Tuesday, January 31, 2012

The Kids Are Alright in Russian Transport

If you've been following this blog, you may know that I watch a lot of Disney Channel. Phil of the Future, which ran from 2004 to 2006, was not my favorite (although it seems like a masterpiece compared to some of the latest Disney Channel shows), but it starred the likable Ricky Ullman. As Raviv Ullman (his birth name), he is making his off-Broadway debut in Russian Transport by Erika Sheffer and directed by Scott Elliott. The play also stars Janeane Garofalo, but it was Ullman that was the big draw for me and if this play is remembered for anything, I hope its for launching his New York theater career. He and Sarah Steele (wonderful in Speech and Debate) give memorable turns in an intriguing, if ultimately unsatisfying play at The New Group.

Ullman plays Alex, a teenager growing up in Brooklyn with his Russian immigrant parents, Diana (Garofalo, at times over-the-top, but mostly balancing the comic relief and role as stern matriarch) and Misha (a quietly compelling Daniel Oreskes), and his 14-year-old sister Mira (Steele). Alex has to work a job at Verizon plus help out at his father's car service to help his family pay the bills. He also sells dime bags to earn a little cash for himself. When Diana's brother Boris (an appropriately menacing and alluring Morgan Spector) comes to stay, what starts off as a family dramedy becomes a story about the sex trade. Boris asks Alex to do some work for him, but when Alex realizes that work involves picking up innocent young girls from the airport (all played by Steele), he is torn between money and doing the right thing. Ullman and Steele convincingly portray obnoxious teenagers making bad decisions while getting at their vulnerability and fear. Sheffer has written some believable dialogue, especially between arguing teen siblings. She's also mixed Russian and English, usually effectively except in one scene between Diana and Boris. (Why would they be speaking English to each other and not Russian?) But though individual scenes are strong, they don't quite make a cohesive whole and the play ends on an unresolved note.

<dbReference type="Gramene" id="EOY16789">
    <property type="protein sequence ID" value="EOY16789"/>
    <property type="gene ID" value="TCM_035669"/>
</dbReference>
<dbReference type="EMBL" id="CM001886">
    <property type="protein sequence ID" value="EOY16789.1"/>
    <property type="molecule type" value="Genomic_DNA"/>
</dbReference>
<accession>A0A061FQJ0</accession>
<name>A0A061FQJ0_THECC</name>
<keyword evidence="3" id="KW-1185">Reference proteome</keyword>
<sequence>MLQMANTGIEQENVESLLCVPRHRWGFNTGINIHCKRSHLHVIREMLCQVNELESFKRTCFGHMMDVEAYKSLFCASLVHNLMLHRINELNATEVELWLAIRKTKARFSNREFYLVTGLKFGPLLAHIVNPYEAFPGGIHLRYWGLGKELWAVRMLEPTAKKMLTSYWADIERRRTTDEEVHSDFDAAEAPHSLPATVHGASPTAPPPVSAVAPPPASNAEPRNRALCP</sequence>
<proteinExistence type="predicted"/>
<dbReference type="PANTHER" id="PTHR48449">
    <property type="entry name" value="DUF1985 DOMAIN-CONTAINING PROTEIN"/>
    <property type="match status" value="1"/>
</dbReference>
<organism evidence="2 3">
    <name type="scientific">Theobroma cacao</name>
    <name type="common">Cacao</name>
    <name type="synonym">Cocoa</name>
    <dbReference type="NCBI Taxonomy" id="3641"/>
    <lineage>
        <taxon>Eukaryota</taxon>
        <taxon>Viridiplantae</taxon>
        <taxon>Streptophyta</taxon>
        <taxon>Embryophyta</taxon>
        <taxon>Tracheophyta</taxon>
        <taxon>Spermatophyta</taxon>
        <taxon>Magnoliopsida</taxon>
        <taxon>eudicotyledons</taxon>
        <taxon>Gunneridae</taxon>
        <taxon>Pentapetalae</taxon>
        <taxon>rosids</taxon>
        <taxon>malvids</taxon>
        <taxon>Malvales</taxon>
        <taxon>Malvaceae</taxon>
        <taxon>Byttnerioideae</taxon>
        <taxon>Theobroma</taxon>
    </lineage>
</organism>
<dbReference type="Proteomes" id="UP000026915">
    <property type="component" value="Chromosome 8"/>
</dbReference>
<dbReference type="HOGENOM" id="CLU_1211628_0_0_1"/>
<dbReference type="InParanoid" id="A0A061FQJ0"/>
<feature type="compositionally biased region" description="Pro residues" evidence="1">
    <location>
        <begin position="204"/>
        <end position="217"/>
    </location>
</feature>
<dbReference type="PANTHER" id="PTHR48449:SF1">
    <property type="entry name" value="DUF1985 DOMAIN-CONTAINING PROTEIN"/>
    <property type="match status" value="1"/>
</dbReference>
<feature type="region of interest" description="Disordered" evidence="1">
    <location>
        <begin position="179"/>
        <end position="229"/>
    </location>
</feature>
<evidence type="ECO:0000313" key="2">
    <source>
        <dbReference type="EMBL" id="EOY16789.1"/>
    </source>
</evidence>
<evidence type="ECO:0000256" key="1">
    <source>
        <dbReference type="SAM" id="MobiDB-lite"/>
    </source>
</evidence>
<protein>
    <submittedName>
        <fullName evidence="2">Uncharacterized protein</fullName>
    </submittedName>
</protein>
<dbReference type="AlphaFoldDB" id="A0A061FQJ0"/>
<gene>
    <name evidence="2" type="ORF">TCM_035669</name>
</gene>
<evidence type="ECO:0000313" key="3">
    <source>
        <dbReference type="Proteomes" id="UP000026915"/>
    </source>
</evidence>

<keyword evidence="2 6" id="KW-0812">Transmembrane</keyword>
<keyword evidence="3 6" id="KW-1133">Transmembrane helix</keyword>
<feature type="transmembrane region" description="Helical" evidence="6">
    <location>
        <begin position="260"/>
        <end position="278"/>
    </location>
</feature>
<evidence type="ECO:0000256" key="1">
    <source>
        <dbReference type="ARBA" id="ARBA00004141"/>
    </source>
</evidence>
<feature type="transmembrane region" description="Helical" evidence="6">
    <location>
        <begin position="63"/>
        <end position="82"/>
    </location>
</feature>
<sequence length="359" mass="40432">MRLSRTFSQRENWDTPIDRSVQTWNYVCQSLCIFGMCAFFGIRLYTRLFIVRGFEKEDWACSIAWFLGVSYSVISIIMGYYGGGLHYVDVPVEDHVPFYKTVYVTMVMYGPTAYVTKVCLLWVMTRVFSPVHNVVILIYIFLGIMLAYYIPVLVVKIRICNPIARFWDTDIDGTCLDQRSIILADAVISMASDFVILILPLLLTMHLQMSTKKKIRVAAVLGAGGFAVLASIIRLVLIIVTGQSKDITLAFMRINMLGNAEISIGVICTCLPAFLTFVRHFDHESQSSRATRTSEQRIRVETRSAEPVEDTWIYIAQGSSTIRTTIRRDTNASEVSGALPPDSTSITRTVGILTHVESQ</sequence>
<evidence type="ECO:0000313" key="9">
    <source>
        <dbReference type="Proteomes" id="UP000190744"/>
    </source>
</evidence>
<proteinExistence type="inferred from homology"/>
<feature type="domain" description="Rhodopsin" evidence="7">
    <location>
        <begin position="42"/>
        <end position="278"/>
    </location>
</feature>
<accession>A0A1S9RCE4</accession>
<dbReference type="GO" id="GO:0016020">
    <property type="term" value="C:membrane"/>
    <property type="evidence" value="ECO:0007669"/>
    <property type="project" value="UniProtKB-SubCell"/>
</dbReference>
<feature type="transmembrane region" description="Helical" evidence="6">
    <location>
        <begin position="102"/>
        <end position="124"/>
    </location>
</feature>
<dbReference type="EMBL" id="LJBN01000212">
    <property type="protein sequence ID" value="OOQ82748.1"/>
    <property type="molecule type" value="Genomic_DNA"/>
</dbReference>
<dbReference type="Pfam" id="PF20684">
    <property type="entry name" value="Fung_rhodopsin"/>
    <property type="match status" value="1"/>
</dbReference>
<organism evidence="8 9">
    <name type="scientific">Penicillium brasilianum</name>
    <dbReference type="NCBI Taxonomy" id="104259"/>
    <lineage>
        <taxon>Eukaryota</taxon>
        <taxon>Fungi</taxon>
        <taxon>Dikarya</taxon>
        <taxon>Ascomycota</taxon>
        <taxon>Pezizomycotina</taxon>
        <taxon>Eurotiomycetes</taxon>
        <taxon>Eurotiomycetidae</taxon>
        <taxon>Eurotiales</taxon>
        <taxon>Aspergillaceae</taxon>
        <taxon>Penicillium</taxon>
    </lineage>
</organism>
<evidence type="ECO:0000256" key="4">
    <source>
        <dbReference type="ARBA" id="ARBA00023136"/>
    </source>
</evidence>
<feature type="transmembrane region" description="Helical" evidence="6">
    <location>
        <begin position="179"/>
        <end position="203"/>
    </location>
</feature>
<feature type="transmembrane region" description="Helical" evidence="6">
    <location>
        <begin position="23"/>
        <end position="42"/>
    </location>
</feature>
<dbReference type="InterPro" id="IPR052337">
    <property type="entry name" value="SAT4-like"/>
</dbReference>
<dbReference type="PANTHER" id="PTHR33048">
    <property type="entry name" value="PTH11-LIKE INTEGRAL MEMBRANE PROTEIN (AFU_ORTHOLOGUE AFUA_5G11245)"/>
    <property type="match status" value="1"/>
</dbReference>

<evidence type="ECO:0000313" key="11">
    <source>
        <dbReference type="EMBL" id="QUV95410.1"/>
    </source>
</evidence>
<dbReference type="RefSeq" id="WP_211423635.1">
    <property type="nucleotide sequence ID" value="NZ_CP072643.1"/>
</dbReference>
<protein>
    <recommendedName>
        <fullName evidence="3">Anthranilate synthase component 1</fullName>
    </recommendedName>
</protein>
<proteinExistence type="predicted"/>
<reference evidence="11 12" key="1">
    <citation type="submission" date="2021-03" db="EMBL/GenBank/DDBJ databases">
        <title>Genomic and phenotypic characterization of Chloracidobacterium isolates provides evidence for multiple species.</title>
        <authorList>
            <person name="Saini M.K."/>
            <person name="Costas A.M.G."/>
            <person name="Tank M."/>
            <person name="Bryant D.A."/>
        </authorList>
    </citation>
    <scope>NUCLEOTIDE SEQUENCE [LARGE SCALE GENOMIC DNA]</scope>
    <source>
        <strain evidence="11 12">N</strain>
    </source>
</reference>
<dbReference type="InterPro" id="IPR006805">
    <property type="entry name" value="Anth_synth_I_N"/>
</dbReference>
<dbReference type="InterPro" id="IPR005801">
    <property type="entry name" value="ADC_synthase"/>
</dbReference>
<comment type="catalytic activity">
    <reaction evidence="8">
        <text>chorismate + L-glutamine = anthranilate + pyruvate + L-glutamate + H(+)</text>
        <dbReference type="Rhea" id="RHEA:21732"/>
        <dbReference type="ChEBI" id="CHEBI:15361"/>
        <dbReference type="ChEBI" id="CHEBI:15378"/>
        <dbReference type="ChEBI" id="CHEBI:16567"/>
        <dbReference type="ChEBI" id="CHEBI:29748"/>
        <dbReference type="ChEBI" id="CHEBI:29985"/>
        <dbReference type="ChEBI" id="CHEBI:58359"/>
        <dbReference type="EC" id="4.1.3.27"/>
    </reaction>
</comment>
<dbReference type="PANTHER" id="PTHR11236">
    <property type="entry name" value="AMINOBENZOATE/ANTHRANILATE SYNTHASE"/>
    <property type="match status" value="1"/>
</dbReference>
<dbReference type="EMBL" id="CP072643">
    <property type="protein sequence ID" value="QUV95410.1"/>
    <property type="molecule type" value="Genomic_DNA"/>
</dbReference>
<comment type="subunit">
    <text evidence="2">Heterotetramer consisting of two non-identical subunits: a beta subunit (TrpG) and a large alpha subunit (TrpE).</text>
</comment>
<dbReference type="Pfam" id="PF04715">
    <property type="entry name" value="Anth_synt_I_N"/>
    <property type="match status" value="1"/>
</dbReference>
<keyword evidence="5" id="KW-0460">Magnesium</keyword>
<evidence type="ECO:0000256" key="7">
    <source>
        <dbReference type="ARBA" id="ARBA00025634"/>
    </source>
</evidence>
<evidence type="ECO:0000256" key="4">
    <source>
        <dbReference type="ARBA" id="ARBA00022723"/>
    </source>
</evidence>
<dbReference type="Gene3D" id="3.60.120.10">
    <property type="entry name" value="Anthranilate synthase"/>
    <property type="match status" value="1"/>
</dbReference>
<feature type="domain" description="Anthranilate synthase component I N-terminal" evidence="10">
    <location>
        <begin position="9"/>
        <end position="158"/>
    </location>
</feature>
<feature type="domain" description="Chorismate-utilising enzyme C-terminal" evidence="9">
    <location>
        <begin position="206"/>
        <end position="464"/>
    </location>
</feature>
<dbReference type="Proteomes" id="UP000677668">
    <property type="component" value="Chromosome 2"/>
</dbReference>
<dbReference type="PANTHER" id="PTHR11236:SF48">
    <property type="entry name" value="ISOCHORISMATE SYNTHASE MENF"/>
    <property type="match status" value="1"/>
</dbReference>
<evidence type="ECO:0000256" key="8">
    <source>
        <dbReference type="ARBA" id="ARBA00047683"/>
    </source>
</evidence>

Photo credit: Monique Carboni


fadrickvagat said...

As Raviv Ullman he is creating his off-Broadway very first in European Carry by Erika Sheffer and focused by Scott Elliott.

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yankeegirl51680 said...

I would want a blue and white tie (ok so I am a Yankee fan)